Calves to the trade lost 10¢ to average 170¢, and restocker lines 9¢ cheaper at 189¢ with sales to 212.2¢/kg. Vealer steers to restockers generally eased by 9¢, with well bred descriptions 3¢ cheaper at 203¢/kg. Vealer heifers averaged 14¢ less at 172¢ with sales to 187.2¢/kg. The largest numbers of yearling steers sold to feeder operators 2¢ cheaper at 174¢, the occasional sale to 196.2¢/kg. Lightweight restocker classes generally sold around 177¢ with some to 196.2¢/kg. Lightweight yearling heifers averaged 9¢ easier at 160¢, while a large number of D muscle categories mostly sold around 141¢/kg. Heavy descriptions to the trade averaged 170¢/kg.

Medium weight grown steers suitable to feed fell 8¢ to average 163¢/kg. Heavy steers to export slaughter made to 170¢ to average just under 163¢/kg. Good heavy bullocks made from 150¢ to 166.2¢ to average 2¢ less at 162¢/kg. Grown heifers were well supplied with the largest samples averaging 138¢/kg. Medium weight score 2 cows averaged 4¢ cheaper at 109¢, and score 3s were 8¢ easier at 117¢/kg. Good heavy cows made from 122¢ to 138.2¢ with most sales 4¢ less at 130¢/kg. Heavy bulls sold around 122¢ with sales to 130.6¢/kg.


Mountain calf sales

There were more cattle offered at the annual High Country weaner sales this week than at the physical markets reported by MLA’s NLRS. Having had a good spring and summer season in the mountains, the nearly 12,000 cattle offered were mostly in good to very good condition. Buyers came from far and wide with purchases made as far afield as Coonamble in NSW and the South East of South Australia and anywhere in between. The steer weaner portion averaged around $589 and the heifers $435/head, which was less than expected. There two reasons behind this were the dry season currently in Gippsland where most of the competition usually comes from, and the other being falling prices into northern feedlots.

For similar reasons, prime cattle sales were mostly all cheaper despite a fall in supply of nearly 30% due to the long weekend. Also a late hot spell has affected the condition of a lot of cattle. Quality in both the Western District and Gippsland declined from the previous week with more light and medium weights Prices were mostly 5¢ to 15¢/kg cheaper over a large range of categories. It was only late in the week, at Bairnsdale, where some top quality vealers were penned that prices were unchanged to dearer for proper milk vealers.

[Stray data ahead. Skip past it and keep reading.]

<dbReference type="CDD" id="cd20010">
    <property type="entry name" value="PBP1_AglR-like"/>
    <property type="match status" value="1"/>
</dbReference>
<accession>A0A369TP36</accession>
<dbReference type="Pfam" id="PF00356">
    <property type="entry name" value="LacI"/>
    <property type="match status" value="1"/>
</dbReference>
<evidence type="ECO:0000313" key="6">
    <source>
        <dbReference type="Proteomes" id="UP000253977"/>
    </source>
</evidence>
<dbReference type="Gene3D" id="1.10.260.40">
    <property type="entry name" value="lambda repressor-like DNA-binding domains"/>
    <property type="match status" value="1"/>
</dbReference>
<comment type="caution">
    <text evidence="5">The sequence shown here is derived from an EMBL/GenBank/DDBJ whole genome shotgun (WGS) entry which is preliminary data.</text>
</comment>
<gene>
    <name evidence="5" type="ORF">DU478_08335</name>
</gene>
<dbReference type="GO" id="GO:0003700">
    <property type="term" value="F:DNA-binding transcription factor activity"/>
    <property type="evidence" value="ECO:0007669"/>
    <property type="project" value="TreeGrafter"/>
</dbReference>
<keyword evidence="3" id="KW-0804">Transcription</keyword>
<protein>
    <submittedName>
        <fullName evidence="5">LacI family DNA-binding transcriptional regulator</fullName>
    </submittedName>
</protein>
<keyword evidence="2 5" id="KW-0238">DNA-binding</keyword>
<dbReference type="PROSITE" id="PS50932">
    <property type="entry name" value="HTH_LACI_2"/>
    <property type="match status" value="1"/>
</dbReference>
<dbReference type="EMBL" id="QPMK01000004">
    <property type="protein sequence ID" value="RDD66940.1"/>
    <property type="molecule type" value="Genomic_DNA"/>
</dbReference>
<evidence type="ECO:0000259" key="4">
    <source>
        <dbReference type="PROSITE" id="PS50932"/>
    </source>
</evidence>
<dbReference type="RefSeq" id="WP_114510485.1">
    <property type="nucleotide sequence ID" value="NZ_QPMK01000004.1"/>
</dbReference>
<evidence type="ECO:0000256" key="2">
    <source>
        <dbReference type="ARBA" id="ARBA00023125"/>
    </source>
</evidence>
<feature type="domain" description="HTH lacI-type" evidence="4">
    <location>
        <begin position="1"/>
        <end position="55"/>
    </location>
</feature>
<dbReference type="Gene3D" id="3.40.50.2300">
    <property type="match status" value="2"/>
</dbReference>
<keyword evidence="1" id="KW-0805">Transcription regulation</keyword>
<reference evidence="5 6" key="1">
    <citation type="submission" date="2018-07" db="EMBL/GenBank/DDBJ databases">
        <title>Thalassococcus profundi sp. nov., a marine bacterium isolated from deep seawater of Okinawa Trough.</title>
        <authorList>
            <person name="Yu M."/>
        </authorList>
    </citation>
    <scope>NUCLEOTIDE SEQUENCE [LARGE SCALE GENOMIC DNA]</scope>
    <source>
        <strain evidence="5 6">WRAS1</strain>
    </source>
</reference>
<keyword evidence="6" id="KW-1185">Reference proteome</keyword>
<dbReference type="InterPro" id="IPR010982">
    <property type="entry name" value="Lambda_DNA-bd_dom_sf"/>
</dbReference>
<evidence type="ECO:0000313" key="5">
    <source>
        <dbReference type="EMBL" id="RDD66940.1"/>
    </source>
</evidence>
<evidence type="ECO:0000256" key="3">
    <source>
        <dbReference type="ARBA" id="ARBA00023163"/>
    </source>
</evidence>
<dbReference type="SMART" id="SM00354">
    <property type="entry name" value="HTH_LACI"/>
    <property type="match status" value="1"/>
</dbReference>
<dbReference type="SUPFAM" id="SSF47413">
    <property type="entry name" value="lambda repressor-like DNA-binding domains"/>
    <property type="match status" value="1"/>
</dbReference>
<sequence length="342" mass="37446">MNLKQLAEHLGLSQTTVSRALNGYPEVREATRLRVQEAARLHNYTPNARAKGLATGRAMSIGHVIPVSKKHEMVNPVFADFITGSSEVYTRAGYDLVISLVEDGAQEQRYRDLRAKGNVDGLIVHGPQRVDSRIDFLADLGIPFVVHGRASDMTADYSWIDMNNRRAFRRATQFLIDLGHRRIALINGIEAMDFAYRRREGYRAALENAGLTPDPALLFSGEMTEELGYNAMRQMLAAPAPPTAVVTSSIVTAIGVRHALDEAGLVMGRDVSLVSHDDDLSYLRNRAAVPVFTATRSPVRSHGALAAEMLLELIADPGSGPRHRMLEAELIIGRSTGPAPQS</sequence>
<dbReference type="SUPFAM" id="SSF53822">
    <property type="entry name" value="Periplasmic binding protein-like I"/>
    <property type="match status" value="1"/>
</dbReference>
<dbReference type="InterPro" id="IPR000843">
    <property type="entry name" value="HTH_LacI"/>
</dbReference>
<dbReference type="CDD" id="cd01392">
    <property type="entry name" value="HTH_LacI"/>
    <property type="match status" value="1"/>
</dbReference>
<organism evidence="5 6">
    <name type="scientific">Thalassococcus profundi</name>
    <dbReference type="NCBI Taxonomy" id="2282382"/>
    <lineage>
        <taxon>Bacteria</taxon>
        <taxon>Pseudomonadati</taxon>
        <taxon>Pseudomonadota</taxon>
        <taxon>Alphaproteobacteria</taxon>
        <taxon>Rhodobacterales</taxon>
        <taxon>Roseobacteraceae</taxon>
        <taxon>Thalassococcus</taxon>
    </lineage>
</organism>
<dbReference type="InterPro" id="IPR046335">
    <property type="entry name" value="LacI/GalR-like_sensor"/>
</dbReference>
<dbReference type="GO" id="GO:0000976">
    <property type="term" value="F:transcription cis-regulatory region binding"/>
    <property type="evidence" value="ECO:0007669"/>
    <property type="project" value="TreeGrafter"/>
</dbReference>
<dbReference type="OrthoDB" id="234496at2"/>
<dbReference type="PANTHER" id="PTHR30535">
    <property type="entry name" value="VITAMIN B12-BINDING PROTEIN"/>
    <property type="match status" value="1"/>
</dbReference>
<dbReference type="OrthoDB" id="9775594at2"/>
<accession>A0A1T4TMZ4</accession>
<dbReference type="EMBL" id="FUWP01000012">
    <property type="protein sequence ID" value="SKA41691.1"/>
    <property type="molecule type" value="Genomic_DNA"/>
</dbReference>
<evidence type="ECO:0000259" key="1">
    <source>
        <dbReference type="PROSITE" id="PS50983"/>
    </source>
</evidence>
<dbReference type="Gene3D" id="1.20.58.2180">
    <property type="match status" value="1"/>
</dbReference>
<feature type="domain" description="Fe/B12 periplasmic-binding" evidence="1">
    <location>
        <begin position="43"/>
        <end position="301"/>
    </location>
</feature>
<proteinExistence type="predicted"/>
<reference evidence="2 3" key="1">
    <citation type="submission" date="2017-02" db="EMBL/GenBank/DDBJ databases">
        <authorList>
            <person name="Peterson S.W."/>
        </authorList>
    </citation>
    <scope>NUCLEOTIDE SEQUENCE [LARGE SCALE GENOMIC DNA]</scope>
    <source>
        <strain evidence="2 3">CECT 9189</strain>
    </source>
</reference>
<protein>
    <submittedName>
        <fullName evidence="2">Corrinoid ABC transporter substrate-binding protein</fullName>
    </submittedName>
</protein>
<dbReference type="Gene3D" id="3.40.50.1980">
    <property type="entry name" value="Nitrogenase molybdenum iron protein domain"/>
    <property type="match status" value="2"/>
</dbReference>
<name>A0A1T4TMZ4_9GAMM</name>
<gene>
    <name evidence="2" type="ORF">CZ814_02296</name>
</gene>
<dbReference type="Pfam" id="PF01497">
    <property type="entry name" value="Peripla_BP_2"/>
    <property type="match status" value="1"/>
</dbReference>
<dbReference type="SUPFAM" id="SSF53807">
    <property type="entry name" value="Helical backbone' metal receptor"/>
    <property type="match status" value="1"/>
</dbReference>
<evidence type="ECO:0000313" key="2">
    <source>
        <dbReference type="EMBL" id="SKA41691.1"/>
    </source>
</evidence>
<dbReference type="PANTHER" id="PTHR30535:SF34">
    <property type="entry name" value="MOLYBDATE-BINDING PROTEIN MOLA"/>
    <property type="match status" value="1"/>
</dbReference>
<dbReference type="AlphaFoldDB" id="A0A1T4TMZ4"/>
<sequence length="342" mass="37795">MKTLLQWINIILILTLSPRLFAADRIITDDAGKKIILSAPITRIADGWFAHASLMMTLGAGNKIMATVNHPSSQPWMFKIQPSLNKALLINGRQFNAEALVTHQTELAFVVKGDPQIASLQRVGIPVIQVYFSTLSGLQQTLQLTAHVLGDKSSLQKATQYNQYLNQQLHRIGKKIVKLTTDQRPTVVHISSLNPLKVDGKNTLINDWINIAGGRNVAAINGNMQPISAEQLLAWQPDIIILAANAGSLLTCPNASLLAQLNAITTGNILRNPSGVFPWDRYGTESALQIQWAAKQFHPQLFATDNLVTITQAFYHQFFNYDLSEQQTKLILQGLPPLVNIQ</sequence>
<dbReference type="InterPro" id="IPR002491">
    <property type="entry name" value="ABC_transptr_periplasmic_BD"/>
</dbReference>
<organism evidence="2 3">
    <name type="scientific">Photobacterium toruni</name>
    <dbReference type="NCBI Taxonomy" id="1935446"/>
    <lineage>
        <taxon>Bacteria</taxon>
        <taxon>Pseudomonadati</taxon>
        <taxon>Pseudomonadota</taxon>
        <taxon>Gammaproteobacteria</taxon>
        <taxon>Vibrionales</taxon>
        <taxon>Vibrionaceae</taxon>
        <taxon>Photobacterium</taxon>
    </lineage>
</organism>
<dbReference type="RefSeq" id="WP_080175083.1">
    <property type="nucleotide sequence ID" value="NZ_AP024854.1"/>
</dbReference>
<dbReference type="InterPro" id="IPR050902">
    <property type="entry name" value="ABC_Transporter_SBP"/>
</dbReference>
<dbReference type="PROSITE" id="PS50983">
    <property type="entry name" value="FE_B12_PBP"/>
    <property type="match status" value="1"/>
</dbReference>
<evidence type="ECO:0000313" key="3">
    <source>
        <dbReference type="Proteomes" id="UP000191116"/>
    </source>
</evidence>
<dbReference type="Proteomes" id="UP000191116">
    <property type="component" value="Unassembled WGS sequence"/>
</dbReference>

The best indication of the week’s trends was in the EYCI, which was 15.75¢ lower Thursday evening closing at 312.75¢/kg cwt. Bullock and cow prices suffered the larger of any falls with demand finally waning as the $A remains very high against world currencies.

Cheaper prices

Missing out on two Monday markets, plus reduced yardings for the balance of the week was the only saving grace for the best quality vealers. The B muscle vealers generally made from 170¢ to 205¢, but excellent quality first drafts of East Gippsland calves made between 185¢ and 228¢/kg on Thursday. Good quality C muscle vealers made anywhere from 170¢ to 219¢/kg. Most quotes of C muscle vealers and yearlings were firm to 8¢ cheaper with weakening interest from feedlots causing some to fall 12¢/kg.

Export quality cattle were hardest hit by price falls with the value of the $A, and falling prices in northern markets both affecting the outcome. Shepparton and Wodonga were the most effected by the declining rates. Despite smaller supply, grown steers were 3¢ to 15¢ cheaper, and cows were mostly 6¢ to 15¢/kg lower. Prime C3 and C4 bullocks made between 139¢ and 158¢/kg for most sales. Better quality beef cows made from 113¢ to 138¢, but the plainer grades of dairy cows were 5¢ to 22¢/kg cheaper with the lightest and poorest cows most affected. Prices were between 40¢ and 95¢ for the worst cows, and up to 121¢/kg for the balance.

South Australia

Numbers on the decline

With no sale at the SA LE due to the Adelaide Cup holiday, it was left to South Eastern markets to supply numbers after another hot week that will finish off any remaining dry feed reserves. It will also keep irrigation plants ticking over in an effort to maintain summer crops growing for cattle to put on more condition as processors lower their rates from a couple weeks of improved prices.

Naracoorte had another large yarding with overall quality mixed that sold to fluctuating competition from the usual wholesale and processor buyers, with feeder and restocker orders also active. Some producers should have been pleased with their returns for sappy B muscled vealers when a Swan Hill buyer tangled with an Adelaide Hills wholesaler that took prices to a peak of 222¢ for steers, and 213¢/kg for heifers. Feeder orders also sourced well bred C2’s up to 181¢, while not wanting to pay much more than 155¢/kg for the equivalent vealer heifers. Despite feeders providing interest on the yearling steers, and too a lesser extent the heifers, it could not stop prices from falling generally on both categories.